CORROSION AND PROTECTION

COATING

Anodizing        Metallic coating       OrganicCoating        InorganicCoating            Nano Coating 

Electroplating   ElectrolessCoating  HotDipCoating MetalClading ThermalSpray  PackCementation   Chromating  Phosphating    Enameling

Anodizing

An oxide film can be grown on certain metals – aluminum, niobium, tantalum, titanium, tungsten, zirconium – by an electrochemical process called, anodizing. It will protect the metal parts by making the surface much harder than natural aluminum.  Aluminum oxide is grown out of the surface during anodizing and then becomes aluminum hydrate that is extremely hard.  The porous nature of the anodized layer allows the product to be dyed any color that is required.  Anodized surfaces can typically only be dyed black or dark green due to the denser pore size.

Procedure

In an anodizing cell, the aluminum workpiece is made the anode by connecting it to the positive terminal of a dc power supply. The cathode is connected to the negative terminal of the supply. The cathode is a plate or rod of carbon  lead, nickel, stainless steel – any electronic conductor that is unreactive (inert) in the anodizing bath. When the circuit is closed, electrons are withdrawn from the metal at the positive terminal, allowing ions at the metal surface to react with water to form an oxide layer on the metal. The electrons return to the bath at the cathode where they react with hydrogen ions to make hydrogen gas.

 

 

 

 

 

 

 

Anodization of aluminum is a process of following electrochemical reaction

Anodic dissolution at the metal | Oxide Interface           2Al  =  2Al3+  + 6e                           (1)

At    Oxide| Electrolyte Interface                                   3Al + 3O2- =Al2O3  +  6e                  (2)

Cathodic   reaction                                                       12H+   +  12e= 6H2                              (3)

Pores are created by the reaction (1), while growth of oxide occurs due to reaction (2). By controlling the rates of these two reactions ,. Percentage porosity as well as pore size  can be retrained.   Al3+ ions are generated and accumulated at the  metal | Oxide Interface,  while  O2-  ions from the solution specifically adsorb at the  Oxide| electrolyte Interface , giving rise to layer of opposite charges across the two faces of the oxide layer, producing an electrical field. Application of external potential ( anodization voltage ) control the field and mobilization of oppositely charged ions towards the opposite direction, causing porous anodized oxide. Since under a minimum electrical field strength , ions initiate to move ,  a minimum potential  is to produce the porous anodization.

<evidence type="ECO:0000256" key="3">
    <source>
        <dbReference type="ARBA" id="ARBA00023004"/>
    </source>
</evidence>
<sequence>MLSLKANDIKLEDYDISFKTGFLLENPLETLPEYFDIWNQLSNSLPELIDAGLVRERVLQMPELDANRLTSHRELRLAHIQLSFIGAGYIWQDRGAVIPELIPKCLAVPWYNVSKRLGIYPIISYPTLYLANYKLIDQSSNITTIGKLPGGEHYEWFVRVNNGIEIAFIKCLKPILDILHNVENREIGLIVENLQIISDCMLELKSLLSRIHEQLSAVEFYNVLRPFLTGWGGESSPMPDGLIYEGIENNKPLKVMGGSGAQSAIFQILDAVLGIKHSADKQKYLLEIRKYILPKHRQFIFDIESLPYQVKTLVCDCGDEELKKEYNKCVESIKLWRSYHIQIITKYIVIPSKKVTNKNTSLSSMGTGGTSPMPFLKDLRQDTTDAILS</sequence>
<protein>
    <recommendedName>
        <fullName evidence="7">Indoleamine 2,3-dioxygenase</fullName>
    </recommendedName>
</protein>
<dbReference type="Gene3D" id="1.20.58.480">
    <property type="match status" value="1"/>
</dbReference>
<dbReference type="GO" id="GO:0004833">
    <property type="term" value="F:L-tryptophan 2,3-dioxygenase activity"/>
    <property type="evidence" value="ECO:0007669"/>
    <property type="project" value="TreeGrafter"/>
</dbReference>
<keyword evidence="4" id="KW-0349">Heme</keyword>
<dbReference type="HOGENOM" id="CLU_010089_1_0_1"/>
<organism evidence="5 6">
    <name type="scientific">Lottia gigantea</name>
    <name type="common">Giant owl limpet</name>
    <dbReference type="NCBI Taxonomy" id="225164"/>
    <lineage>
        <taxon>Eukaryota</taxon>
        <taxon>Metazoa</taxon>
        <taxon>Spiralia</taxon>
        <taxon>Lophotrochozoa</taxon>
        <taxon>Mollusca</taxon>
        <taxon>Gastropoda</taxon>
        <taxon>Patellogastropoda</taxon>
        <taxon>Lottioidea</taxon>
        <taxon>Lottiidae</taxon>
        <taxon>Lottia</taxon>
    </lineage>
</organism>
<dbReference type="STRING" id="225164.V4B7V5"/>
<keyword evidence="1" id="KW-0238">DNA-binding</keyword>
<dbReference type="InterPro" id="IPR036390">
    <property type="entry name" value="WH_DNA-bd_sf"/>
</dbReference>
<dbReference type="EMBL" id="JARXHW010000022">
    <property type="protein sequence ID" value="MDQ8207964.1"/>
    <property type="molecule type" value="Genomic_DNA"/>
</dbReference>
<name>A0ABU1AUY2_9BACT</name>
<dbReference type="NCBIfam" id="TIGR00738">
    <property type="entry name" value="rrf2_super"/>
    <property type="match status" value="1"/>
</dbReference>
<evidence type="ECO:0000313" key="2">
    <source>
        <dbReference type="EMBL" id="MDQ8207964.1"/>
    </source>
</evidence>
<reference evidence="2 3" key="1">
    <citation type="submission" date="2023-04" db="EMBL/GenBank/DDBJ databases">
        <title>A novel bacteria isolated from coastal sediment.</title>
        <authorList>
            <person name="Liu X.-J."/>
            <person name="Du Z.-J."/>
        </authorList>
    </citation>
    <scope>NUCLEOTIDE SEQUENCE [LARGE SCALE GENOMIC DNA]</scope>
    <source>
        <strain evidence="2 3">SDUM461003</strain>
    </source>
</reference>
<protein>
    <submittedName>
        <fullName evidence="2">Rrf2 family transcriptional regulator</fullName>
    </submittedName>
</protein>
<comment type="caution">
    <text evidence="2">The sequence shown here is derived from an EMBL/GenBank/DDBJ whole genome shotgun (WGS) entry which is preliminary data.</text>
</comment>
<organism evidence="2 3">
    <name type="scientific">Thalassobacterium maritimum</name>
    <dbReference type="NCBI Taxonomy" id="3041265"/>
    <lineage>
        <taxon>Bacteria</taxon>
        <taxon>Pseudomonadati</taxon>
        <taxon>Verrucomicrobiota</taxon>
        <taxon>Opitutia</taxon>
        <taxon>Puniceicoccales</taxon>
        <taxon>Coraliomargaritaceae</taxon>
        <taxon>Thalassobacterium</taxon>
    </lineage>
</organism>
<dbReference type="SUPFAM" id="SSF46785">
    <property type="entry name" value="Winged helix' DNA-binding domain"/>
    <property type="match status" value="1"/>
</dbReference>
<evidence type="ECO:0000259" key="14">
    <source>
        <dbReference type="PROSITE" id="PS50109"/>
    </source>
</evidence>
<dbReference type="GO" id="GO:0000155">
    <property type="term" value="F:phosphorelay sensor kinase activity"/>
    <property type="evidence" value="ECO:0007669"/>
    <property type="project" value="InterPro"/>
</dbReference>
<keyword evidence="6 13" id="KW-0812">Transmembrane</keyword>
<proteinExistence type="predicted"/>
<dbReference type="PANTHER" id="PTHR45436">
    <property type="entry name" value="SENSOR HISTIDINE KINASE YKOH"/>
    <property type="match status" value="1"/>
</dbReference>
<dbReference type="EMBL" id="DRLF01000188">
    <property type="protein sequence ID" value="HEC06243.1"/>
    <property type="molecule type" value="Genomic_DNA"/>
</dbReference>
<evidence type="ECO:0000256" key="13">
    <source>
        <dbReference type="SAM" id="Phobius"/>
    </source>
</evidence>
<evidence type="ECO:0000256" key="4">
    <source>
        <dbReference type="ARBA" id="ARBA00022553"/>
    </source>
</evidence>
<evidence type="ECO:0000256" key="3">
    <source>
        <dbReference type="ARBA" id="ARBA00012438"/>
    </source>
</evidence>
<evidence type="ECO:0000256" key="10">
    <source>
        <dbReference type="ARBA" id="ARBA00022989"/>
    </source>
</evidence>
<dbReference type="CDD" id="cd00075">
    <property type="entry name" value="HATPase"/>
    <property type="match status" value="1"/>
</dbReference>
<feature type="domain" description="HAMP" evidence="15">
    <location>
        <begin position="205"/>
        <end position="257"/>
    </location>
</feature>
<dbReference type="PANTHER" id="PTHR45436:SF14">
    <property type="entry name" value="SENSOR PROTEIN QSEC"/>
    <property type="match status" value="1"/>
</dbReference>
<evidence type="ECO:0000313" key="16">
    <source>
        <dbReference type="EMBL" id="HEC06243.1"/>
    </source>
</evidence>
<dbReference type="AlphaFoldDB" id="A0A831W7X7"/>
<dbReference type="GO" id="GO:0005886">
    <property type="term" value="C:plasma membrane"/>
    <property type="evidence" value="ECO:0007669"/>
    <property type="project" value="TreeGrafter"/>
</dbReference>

DC anodising in electrolytes of sulphuric acid uses a 15-20 % sulphuric acid solution. The current applied is direct current. At voltages of 12-20 volts, current densities of 1-2 A/dm2 are applied. The bath temperature is between 18 C and 21 C. DC anodising in electrolytes of sulphuric acid/oxalic acid differs from the abovementioned method in that in addition to the 15-20 % sulphuric acid, the electrolyte solution contains approximately 10 % oxalic acid. This allows anodising at slightly higher temperatures, between 20 C and 25 C. This, however, requires a somewhat higher voltage of 20-25 volts. The applied current density is also 1-2 A/dm2.

 

 

Nanostructure materials by Anodization

Nanostructured materials can be produced by various methods ,viz. Sol gel technique, mechanical ball milling, lithographic method etc. The template method entails synthesizing desired material within the pores of nanoporous membrane. In this case the size and shape of the nano-structures are controlled by the size and shape of the template. The template method has number of interesting and useful feature. This method can be used to produce conductive polymers, metals, semiconductors, carbon tube. Furthermore nanostructures with extraordinary small diameter can be prepared and the diameter of the hole can easily controlled by external conditions  such as acid concentrations and applied potential.

Pure aluminum was anodized in oxalic , sulfuric and chromic acids in order to form nanoporous alumina template for fabrication of Nanowire or nano rod. Porous anodized film was successfully produced under controlled process parameters. Pore diameter varied with type of acids , concentration and potential. The sample was anodized in  galvanostatic circuit using Al cathode. Initially the concentration of acids,  oxalic acid, sulfuric acid and chromic acid, was fixed at 15% and temperature at 25 C. Of the three acids used anodization in chromic acids produced narrower pores. Further experimentations were conducted varying the concentration in 10% ,20% and 30% chromic acid. Pores sizes in the order of  50-200 nm are found

 

 

 

 

 

 

 

 

 

 

 

Metallic Coating

 

Extensively used for protection ,   Thickness range – from <1μm to >5mm.